George Osborne's Budget announcement today offers some good news for small businesses but there are concerns that it doesn't go far enough to kick-start consumer confidence.
And plans to increase personal tax allowance by a further £630 to £8,015 in April next year, while helpful to lower-paid hospitality employees, is not considered an effective long-term strategy for promoting economic growth, according to property company Coffer Corporate Leisure.
Mark Sheehan, the company's managing director , questioned whether those who would benefit from a raised nil-tax threshold could be relied upon to sustain the economy.
"The Budget offers little help to alleviate pressure on operators' suffering and does little to kick-start consumer spending," he said. "Operators need more help than they are being offered in this budget to help lead the economy out of recession.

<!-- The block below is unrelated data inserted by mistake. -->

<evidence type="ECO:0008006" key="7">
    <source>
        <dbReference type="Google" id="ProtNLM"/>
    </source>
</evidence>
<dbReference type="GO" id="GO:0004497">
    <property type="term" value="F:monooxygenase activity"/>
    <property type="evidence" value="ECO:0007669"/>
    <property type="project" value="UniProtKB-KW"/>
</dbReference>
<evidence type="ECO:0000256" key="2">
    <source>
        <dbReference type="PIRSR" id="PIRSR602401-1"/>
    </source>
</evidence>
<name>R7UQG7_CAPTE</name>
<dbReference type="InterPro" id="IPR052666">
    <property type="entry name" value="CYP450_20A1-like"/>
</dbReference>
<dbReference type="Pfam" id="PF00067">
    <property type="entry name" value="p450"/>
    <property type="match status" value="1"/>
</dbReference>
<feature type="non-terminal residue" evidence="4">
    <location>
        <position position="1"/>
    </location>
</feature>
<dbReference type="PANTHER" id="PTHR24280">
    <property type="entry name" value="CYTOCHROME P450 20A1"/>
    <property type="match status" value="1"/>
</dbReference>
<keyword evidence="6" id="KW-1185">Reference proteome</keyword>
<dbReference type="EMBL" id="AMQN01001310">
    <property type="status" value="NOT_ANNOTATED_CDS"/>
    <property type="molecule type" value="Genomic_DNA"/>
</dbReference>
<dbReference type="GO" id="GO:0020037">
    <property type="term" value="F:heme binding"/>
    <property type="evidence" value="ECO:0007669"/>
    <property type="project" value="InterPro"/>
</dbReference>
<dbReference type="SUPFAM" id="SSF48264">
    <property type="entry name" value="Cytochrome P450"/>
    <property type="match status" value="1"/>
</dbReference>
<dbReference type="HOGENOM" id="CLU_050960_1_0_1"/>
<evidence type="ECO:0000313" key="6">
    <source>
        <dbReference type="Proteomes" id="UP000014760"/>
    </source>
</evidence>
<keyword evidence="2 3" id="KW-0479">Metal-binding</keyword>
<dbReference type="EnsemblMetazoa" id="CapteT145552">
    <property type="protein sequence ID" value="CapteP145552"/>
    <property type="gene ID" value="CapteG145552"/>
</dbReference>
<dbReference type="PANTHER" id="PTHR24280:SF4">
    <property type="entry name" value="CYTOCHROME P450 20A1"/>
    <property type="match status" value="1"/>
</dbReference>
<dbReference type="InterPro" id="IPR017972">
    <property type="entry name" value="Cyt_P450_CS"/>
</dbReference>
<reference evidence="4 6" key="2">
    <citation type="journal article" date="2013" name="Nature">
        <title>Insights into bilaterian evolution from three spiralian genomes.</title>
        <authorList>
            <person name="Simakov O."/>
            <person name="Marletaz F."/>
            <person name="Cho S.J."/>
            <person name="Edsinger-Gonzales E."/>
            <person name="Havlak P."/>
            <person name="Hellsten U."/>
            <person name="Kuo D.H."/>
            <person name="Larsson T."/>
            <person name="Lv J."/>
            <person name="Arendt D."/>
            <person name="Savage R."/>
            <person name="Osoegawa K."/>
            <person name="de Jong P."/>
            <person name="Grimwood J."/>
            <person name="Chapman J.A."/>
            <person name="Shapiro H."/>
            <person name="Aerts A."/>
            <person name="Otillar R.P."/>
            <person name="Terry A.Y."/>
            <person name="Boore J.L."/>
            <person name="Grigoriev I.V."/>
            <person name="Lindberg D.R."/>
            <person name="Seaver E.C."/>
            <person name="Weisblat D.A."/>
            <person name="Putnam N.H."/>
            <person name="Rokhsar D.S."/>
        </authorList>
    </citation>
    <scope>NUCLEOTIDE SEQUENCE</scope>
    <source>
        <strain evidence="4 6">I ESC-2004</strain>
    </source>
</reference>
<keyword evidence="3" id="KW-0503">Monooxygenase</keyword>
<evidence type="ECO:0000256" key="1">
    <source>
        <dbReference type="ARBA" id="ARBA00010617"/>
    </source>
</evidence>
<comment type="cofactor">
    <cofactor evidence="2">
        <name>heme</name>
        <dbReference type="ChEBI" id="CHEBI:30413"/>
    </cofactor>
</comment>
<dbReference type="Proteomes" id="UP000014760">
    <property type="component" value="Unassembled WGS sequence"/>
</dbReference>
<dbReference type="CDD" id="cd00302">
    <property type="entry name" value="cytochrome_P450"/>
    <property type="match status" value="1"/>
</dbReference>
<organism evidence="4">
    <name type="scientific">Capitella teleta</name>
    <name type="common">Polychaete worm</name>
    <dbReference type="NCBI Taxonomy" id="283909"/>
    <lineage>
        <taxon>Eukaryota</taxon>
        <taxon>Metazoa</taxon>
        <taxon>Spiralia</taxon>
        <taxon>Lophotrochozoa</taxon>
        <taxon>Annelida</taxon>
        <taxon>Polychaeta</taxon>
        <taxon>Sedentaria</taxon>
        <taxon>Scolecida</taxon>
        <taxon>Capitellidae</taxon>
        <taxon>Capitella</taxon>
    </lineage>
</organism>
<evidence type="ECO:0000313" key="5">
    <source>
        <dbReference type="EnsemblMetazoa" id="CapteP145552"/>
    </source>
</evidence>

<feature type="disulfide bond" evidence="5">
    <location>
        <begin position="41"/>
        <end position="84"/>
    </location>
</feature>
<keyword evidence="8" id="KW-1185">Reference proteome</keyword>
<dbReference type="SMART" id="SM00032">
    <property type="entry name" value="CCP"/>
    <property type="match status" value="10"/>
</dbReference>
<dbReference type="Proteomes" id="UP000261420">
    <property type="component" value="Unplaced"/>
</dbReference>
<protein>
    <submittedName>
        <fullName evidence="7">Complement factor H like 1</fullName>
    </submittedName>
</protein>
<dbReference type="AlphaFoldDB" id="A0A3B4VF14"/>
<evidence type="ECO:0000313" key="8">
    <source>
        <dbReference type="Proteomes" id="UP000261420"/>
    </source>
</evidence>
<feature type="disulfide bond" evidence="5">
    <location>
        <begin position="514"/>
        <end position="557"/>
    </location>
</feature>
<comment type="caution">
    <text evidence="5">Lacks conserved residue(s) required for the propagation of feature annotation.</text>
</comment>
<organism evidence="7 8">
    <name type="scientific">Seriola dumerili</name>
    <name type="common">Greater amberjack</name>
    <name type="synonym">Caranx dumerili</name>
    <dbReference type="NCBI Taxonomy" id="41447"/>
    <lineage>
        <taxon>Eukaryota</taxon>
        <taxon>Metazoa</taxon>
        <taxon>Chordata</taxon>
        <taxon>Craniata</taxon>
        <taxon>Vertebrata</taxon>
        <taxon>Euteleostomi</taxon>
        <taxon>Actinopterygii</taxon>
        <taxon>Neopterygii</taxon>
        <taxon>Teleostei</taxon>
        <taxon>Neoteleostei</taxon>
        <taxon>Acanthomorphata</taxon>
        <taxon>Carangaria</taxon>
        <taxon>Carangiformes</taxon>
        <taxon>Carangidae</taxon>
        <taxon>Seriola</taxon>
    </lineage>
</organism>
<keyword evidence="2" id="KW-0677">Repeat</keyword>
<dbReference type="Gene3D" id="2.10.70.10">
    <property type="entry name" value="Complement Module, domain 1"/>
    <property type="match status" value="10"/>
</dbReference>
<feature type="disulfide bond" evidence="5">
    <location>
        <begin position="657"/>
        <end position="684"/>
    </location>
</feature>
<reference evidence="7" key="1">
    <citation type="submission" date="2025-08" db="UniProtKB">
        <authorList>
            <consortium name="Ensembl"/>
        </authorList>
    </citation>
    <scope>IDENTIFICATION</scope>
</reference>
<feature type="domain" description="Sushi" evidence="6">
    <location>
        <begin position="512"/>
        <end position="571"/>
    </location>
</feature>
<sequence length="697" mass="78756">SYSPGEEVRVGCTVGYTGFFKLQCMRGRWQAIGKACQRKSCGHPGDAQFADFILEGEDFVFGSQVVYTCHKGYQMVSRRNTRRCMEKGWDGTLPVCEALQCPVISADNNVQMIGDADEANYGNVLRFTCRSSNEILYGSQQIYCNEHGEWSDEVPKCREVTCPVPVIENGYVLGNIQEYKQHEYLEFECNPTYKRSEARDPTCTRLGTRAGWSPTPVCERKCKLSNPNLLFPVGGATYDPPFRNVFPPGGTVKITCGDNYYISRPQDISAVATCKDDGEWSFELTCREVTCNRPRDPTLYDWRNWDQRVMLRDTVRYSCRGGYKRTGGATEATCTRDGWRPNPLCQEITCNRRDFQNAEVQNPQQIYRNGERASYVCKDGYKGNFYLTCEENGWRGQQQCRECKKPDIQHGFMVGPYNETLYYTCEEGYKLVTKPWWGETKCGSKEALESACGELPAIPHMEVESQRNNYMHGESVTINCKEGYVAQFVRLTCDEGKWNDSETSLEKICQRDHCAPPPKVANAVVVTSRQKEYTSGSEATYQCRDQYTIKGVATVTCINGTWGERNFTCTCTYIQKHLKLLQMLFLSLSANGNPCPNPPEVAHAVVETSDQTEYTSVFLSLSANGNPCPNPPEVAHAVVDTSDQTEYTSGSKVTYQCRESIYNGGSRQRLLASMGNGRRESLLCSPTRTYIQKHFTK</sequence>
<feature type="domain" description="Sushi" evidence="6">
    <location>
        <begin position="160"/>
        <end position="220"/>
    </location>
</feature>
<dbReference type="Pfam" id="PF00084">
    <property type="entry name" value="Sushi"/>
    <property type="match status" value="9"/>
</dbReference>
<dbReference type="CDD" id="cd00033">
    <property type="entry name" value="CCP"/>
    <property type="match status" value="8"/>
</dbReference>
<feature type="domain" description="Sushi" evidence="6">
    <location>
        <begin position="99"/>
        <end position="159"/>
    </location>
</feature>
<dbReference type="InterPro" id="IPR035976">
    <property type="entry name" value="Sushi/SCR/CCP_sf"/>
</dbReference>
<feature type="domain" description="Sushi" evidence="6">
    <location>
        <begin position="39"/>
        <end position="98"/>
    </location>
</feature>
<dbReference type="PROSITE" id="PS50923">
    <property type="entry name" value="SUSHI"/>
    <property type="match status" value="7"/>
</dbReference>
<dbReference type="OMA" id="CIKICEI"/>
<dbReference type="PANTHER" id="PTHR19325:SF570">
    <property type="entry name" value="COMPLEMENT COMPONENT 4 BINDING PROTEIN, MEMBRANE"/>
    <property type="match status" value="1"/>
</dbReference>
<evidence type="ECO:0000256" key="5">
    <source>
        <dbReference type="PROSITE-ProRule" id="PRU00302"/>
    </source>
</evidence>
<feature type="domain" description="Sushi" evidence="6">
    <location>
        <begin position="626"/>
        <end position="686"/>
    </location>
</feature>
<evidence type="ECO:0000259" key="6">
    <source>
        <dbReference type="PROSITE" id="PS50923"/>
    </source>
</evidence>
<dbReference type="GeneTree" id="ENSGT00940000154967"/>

However Sheehan welcomed the increase in Enterprise Investment Scheme (EIS) tax relief. He said: "It] will help to attract investors in small businesses. With bank debt all but gone for many, raising cash by selling equity is the answer and this tax relief will help."
The announcement that corporation tax will be cut by 2% in April, rather than 1% as previously planned, was also well received.
John Cridland, director general of the Confederation of British Industry (CBI), said the extra 1% cut will help firms increase investment, while changes to entrepreneurs' taxation will focus much-needed support on businesses with growth potential.
"Reductions in regulations on businesses and the promise of a faster planning system will provide relief to companies trying to take on staff and invest," he said.
By Janie Stamford
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